Example 2 passes "HAMLET" to the stylesheet for the stylesheet parameter named speaker, and "SCENE IV" for the stylesheet parameter named scene. The second name-value pair was placed in single quotes to specify a value containing a space.

Example 3: Processing an XML input document specified with a URI.

java org.apache.xalan.xsltc.cmdline.Transform
     -u http://zarya.east/test.xml hamlet

Example 3 applies the translet (hamlet) to the XML input document (http://zarya.east/test.xml hamlet). Inclusion of the flag (-u) is optional.

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Calling XSLTC with the JAXP API

XSLTC translets are integrated with the JAXP 1.3 API. Accordingly, it is now possible to set a system property and use a TransformerFactory to generate a Transformer that performs a transformation by compiling and running a translet.

When you use the JAXP 1.3 API to run Xalan-Java, the javax.xml.transform.TransformerFactory system property is set to org.apache.xalan.processor.TransformerFactoryImpl. As it currently stands, this Xalan-Java implementation of TransformerFactory always uses the Xalan-Java Interpretive processor to perform transformations. To use translets to perform transformations, set this system property to org.apache.xalan.xsltc.trax.TransformerFactoryImpl. For information on setting this and related system properties designating XML parsers and XSL transformers, see Plugging in a Transformer and XML parser.

To use the JAXP 1.3 API to perform transformations with translets do the following:

  1. Set the javax.xml.transform.TransformerFactory system property as indicated above.

  2. Instantiate a TransformerFactory.

  3. Instantiate a Transformer object either directly from the TransformerFactory or through a Templates object. A Transformer is a processed instance of a stylesheet (a translet) that can be used to perform a transformation. See below for more information on when you should use a Templates object.

  4. Perform the transformation, using a StreamSource object for the XML input and a StreamResult object to hold the transformation output.

Both a Templates object and a Tranformer object are processed representations of a stylesheet, but you cannot use a Templates object to perform transformations. Instead, you can use a Templates object to create new Transformer instances, without having to reprocess the stylesheet each time. You can use a TransformerFactory to generate a Templates object or a Transformer object directly. You can use a Transformer more than once, but you cannot use it concurrently on more than one thread. If you need to use the same stylesheet to perform transformations on more than one thread at the same time, use a Templates object and create as many Transformer objects as you require.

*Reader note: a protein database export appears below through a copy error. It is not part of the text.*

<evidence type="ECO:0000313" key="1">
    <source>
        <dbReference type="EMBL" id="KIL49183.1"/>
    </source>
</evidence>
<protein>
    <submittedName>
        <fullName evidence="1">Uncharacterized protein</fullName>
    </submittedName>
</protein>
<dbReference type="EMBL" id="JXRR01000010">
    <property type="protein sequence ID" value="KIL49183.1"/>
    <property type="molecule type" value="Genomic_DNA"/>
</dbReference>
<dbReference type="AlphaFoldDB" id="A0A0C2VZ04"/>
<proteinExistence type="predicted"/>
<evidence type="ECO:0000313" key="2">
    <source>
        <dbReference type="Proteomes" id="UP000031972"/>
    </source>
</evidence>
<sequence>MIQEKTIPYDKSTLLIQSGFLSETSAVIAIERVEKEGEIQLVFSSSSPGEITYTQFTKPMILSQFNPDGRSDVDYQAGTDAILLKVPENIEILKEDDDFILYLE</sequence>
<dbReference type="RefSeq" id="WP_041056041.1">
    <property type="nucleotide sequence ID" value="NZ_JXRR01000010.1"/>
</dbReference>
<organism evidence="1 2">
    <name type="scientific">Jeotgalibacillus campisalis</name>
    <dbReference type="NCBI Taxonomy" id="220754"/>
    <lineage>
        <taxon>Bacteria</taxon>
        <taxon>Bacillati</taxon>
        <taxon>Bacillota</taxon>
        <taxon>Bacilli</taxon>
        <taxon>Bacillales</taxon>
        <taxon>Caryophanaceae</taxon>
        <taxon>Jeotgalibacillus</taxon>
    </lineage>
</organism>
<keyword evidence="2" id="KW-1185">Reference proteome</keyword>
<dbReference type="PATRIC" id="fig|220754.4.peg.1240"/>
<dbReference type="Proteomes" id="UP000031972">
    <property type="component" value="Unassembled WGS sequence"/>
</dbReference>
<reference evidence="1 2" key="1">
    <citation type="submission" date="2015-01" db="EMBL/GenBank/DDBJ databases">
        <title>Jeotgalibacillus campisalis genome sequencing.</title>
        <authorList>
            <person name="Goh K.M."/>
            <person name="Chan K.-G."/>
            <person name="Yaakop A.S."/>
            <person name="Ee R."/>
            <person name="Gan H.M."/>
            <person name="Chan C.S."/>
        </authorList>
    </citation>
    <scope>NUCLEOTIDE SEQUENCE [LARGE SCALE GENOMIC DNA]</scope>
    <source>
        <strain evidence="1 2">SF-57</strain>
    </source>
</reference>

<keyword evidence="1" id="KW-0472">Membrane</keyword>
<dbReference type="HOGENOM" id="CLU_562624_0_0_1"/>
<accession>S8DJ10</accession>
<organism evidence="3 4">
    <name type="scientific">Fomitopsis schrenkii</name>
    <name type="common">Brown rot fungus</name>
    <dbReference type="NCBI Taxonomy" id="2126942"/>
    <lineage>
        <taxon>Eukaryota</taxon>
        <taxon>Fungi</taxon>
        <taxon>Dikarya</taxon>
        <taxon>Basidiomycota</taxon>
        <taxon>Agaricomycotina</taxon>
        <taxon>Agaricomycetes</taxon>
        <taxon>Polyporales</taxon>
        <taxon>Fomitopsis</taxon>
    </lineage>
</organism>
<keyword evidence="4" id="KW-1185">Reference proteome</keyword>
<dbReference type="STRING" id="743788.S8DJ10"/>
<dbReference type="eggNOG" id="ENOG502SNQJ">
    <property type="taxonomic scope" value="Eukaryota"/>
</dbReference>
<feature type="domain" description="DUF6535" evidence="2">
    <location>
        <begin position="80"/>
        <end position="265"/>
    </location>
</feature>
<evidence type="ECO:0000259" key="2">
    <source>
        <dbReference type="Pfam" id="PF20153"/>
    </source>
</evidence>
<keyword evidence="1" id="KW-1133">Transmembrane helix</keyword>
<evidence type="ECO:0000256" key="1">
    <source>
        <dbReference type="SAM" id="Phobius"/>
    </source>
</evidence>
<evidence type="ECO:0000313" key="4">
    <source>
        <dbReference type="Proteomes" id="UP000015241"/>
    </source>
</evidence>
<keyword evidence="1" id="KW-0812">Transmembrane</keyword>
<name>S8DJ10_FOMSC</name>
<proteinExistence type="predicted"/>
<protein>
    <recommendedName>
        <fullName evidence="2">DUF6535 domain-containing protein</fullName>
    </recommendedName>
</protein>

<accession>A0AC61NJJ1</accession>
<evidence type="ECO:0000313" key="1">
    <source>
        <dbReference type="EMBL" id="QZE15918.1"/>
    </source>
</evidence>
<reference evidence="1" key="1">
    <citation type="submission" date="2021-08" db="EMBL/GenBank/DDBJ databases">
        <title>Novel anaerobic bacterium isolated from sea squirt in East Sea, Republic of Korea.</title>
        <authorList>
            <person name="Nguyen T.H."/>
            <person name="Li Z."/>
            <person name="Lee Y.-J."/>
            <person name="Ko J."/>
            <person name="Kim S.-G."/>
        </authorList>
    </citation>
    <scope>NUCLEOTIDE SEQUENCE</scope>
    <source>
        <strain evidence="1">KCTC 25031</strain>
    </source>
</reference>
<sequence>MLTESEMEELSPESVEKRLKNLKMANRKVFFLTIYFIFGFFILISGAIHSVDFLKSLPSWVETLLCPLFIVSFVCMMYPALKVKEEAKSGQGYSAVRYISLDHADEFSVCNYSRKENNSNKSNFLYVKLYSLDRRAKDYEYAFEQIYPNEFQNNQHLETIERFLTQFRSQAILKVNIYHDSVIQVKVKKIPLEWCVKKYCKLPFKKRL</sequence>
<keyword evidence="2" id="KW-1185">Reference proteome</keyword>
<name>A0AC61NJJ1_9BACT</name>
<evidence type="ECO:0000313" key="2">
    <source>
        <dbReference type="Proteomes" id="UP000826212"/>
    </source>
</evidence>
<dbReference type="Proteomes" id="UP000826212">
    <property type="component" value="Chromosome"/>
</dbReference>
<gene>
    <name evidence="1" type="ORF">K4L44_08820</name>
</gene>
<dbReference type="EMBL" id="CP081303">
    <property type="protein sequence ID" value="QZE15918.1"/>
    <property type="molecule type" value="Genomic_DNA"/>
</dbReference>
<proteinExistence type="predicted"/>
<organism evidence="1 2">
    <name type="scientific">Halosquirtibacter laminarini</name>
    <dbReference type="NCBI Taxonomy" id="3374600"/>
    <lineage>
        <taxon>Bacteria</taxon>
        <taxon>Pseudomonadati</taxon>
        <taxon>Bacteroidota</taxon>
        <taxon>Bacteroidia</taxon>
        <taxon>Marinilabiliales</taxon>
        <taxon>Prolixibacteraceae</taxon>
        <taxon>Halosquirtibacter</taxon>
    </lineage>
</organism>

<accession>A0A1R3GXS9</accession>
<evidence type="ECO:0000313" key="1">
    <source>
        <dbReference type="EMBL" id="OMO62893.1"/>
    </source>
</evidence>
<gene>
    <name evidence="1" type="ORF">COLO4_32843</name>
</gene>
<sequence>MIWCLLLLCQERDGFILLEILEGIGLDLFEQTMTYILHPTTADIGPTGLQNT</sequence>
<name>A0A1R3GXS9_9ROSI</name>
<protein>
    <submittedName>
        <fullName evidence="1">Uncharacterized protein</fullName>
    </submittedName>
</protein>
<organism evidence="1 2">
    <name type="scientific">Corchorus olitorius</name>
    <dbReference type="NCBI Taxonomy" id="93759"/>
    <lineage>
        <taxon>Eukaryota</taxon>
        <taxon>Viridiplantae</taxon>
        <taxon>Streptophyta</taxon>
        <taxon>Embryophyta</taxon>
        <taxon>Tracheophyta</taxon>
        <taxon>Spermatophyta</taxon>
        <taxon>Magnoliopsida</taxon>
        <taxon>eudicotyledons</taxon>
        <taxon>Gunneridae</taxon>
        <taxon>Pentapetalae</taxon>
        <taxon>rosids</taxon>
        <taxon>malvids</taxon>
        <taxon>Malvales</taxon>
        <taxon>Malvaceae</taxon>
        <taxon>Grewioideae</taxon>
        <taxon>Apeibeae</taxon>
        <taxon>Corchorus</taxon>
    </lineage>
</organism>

XSLTC also defines a set of attributes that you can set on the TransformerFactory in order to save and subsequently use those translets by way of the JAXP Transform API - without having to recompile the stylesheet each time.

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XSLTC TransformerFactory attributes

The JAXP Transform API defines a TransformerFactory.setAttribute method that you can use to set implementation-defined attributes.
Attribute Purpose Type of value Default value
translet-name Specifies the name of the translet String "GregorSamsa"
destination-directory Specifies where to save translet class files String null
package-name Specifies which package translet class files will be in String null
jar-name Specifies the name of a jar file in which translets should be saved String null
generate-translet Specifies whether translet class files should be generated Boolean Boolean.FALSE
auto-translet Specifies that time-stamp of translet file, if any, should be compared with that of stylesheet to decide whether to recompile the stylesheet Boolean Boolean.FALSE
use-classpath Specifies that precompiled translet classes should be looked up from the classpath when a new transformer or templates is created Boolean Boolean.FALSE
enable-inlining Specifies whether methods that represent templates should be inlined. See Usage constraints Boolean Boolean.FALSE
debug Enables debugging messages Boolean Boolean.FALSE

The translet-name, destination-directory, package-name and jar-name attributes are transient. They only apply to the next invocation of either the newTemplates or the newTransformer method on that TransformerFactory.

note The translet name is the same as the name of the Java class that implements the translet. If the value specified for the translet-name attribute contains characters that are not permitted in a Java class name, any such character will be replaced with an underscore. For example, if the translet name specified was my-stylesheet, the translet will actually be named my_stylesheet.